Two summers ago I called my dad, who was living in Southern California at the time, just to talk. He answered the phone a bit out of breath. I asked if he was okay.
“Yes,” he said, “I just finished a run on the PCT.”
I knew he had been running lately, trying to get back after a few years away. He ran all those years I was growing up. I would ride my bike next to him on some of his weekend runs. One of the clearest memories of my childhood was when I strapped a portable radio (the ten pound variety – an ancient relative to the I-Pod) to my bike so we could listen to a Houston Astros game while he ran. I don’t remember him ever running in races; he just went running.
“How far?” I asked while I flipped through channels looking for something to watch.
“Oh, just over 28 miles,” he said. I smiled and waiting for him to say he was joking. But he didn’t say anything. So I had to ask.
“Isn’t 26.2 miles the farthest you’re supposed to go?”
“Only if you want it to be,” he said.
At that moment the couch I was sitting on began to feel less comfortable. I felt a twinge in my back and tightness in my legs. What was I doing on my Saturday when my fifty-two year old father was out running illegal distances? I needed to start running.
Sure, I’d run some before. I spent four years in the army and we ran several times a week, though the distances usually weren’t long. And since the army is a chain that is only as strong as its weakest link, every run was bound by the speed of the slowest person in the formation. Great for building esprit d’corps, not so great for cardiovascular endurance. After the army I tried to keep up with some form of running. Two miles today, maybe two and a half tomorrow. I’d go a month or two without running then the next week I’d run three or four times. I thought four miles was my physical threshold. I kept at it like this for six years until the short phone conversation with my dad.
I spent 2006 running more. But I had no plan and no real goals. As a result I made relatively little progress. I did build up to ten miles a couple times before losing it all by taking too much time off. By the end of 2006 I was not much better off than the year before. All the while my dad was running ultramarathons in the mountains.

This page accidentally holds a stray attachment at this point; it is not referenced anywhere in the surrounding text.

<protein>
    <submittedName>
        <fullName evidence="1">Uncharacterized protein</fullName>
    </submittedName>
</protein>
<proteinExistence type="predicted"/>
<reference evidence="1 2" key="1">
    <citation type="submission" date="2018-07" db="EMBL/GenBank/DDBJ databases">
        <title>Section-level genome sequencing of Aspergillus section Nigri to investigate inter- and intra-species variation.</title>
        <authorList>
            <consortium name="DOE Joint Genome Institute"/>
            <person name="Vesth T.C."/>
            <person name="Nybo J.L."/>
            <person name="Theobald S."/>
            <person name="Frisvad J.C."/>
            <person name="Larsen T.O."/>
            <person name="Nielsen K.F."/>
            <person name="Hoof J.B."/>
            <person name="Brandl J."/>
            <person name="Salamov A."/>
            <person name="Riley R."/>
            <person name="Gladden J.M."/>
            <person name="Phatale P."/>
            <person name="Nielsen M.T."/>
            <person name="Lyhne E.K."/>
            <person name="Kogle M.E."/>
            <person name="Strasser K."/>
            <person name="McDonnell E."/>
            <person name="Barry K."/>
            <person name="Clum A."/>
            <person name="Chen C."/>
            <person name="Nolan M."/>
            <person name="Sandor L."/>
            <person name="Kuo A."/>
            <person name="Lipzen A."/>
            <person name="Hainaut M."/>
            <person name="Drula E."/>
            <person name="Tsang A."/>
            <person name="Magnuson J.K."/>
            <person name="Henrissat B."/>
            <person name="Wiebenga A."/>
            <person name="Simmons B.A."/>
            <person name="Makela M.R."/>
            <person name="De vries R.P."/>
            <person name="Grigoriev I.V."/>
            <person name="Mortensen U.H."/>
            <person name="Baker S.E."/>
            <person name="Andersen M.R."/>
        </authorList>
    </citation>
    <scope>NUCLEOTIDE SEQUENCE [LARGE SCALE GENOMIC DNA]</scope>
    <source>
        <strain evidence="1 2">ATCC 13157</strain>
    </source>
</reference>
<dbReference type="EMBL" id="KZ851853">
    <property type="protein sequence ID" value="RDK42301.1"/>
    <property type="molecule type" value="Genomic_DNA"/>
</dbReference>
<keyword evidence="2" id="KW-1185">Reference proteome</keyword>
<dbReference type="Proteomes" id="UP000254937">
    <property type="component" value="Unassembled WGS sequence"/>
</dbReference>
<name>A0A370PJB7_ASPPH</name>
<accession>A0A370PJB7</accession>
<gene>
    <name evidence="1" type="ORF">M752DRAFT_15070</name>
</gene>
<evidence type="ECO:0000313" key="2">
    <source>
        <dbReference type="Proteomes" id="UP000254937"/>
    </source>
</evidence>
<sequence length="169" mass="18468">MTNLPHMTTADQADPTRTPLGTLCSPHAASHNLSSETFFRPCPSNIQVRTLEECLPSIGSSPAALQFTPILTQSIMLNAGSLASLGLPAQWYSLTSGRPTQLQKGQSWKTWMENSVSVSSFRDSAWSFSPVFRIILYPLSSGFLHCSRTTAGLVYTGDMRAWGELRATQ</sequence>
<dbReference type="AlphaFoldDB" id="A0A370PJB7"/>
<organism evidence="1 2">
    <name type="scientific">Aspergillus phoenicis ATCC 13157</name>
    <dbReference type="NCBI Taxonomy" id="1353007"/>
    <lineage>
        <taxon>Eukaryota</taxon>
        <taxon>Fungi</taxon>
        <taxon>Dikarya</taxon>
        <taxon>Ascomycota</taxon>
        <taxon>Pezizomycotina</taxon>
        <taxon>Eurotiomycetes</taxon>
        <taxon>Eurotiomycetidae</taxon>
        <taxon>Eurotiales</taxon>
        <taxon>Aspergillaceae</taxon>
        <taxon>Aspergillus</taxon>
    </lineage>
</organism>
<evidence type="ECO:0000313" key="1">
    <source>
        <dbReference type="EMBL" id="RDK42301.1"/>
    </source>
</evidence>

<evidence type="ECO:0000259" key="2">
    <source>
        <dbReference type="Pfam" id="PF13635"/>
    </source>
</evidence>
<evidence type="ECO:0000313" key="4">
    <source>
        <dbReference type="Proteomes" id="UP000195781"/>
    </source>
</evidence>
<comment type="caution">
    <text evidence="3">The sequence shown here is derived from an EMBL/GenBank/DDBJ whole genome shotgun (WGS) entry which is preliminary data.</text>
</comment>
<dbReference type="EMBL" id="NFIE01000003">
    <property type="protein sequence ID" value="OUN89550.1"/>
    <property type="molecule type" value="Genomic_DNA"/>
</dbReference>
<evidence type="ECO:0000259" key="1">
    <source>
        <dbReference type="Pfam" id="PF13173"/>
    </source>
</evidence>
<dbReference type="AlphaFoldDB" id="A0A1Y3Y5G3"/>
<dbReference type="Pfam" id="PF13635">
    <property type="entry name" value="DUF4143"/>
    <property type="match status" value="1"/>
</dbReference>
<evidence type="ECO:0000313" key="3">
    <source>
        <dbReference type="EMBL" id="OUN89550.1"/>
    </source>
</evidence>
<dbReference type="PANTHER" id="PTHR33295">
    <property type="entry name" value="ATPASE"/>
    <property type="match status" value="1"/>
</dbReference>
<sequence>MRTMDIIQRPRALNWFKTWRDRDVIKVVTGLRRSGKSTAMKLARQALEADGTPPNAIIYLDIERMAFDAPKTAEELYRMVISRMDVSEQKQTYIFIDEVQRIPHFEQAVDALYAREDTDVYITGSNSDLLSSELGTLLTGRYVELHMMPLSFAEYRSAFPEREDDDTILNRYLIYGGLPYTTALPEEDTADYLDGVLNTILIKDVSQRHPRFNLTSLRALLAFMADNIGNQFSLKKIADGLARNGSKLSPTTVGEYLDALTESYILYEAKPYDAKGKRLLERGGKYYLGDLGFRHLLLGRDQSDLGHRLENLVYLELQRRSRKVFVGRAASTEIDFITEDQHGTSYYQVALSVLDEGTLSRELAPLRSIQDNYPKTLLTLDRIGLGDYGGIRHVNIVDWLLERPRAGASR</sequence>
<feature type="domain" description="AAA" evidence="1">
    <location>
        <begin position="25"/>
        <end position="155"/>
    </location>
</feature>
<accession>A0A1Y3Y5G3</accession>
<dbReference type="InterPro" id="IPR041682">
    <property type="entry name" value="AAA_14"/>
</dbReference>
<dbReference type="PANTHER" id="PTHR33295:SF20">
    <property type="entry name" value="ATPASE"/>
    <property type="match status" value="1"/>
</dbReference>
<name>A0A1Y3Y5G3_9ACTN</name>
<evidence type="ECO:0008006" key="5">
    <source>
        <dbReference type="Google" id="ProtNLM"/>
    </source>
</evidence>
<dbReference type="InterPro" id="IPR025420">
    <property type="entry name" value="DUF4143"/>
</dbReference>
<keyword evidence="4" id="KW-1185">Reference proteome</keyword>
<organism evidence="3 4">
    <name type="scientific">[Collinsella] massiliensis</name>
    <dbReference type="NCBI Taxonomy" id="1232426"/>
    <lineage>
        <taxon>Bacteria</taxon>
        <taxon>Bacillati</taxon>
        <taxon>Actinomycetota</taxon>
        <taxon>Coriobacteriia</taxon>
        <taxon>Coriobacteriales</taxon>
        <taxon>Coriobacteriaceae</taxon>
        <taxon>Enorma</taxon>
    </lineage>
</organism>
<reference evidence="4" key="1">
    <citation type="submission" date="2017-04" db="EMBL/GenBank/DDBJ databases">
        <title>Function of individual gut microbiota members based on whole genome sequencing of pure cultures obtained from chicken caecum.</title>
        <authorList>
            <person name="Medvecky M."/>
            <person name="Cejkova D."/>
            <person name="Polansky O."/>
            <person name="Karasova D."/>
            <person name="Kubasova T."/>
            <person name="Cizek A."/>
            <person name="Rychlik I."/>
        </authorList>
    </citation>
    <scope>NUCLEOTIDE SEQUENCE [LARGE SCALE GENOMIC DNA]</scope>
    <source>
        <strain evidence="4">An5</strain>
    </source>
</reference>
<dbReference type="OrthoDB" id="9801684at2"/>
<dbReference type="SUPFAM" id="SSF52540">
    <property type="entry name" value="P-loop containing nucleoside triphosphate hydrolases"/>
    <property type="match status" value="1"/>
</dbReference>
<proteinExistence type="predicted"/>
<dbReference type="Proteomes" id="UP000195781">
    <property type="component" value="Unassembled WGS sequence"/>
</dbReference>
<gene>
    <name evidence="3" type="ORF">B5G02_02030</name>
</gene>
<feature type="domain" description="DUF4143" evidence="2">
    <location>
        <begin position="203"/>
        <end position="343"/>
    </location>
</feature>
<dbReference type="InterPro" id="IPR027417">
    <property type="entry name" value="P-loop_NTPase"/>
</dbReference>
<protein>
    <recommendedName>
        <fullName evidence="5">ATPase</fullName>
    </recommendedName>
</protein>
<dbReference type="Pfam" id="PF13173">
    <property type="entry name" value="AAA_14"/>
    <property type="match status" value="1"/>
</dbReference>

What could I do differently in 2007? How could I call myself a real runner? My dad told me I needed to sign-up for a marathon in the fall. It would give me a goal and would focus my training. I never had a desire to run a race of any distance. Not a 5K, not a 10K, not a marathon. Why spend all that money on something I can do for free right outside my front door? He asked me why I hadn't done any of those things outside my front door. Okay, you got me, Dad. So I signed up for the 2007 Portland (OR) Marathon. And that’s how 2007 began – my first year as a runner.
I ran some races, accomplished some goals, ate some cookies. My 2007 races are
listed on the right for those interested. So, instead of going back through the year and reviewing
my races I would like to highlight some of the things I learned as a runner.
A few things I learned during my first year as a runner:
Cotton socks are a runner's enemy. They've maybe done more to contribute to our nation’s growing wais tline than McDonald’s and Kentucky Fried Chicken combined.
It’s not a good thing to brag about making a pair of running shoes last “the entire year.”
A dog is a perfect running partner.
Not everyone loves dogs, even some of those that own one.
There are at least 40,000 people in this country who love running.
Trail running excites me in a scary sort of way. I wish I would have been as excited in my math classes growing up.
Many of the most beautiful sights in the world can only be seen from places you can’t get to by road or car or sidewalk.
Ice is a knee's best friend.
The more you run the more chocolate chip cookies you can get away with eating.
Running is an inherently selfish activity. (But don’t tell that to the guy wearing a memorial vest at the JFK 50 for his son killed in Iraq. )
My wife has more patience with me than I could have ever hoped for.
Having a blog makes me accountable.
Runners support other runners.
Stretching is optional. But so is injury-free running.
My most memorable runs were when I left my watch at home.
New Mexico is the most beautiful place in the United States.
Ultrarunners are some of the best people you’d ever want to hang around.
The human body can go as far as you want it to.
Running if fun. I love it.
It doesn't get any better than going on a run with my dad.
So there it is. 2007 is just about in the books. Thanks to everyone who tagged along for the ride this year. It's been a huge success and a heck of a lot of fun. I'm looking forward to an exciting 2008.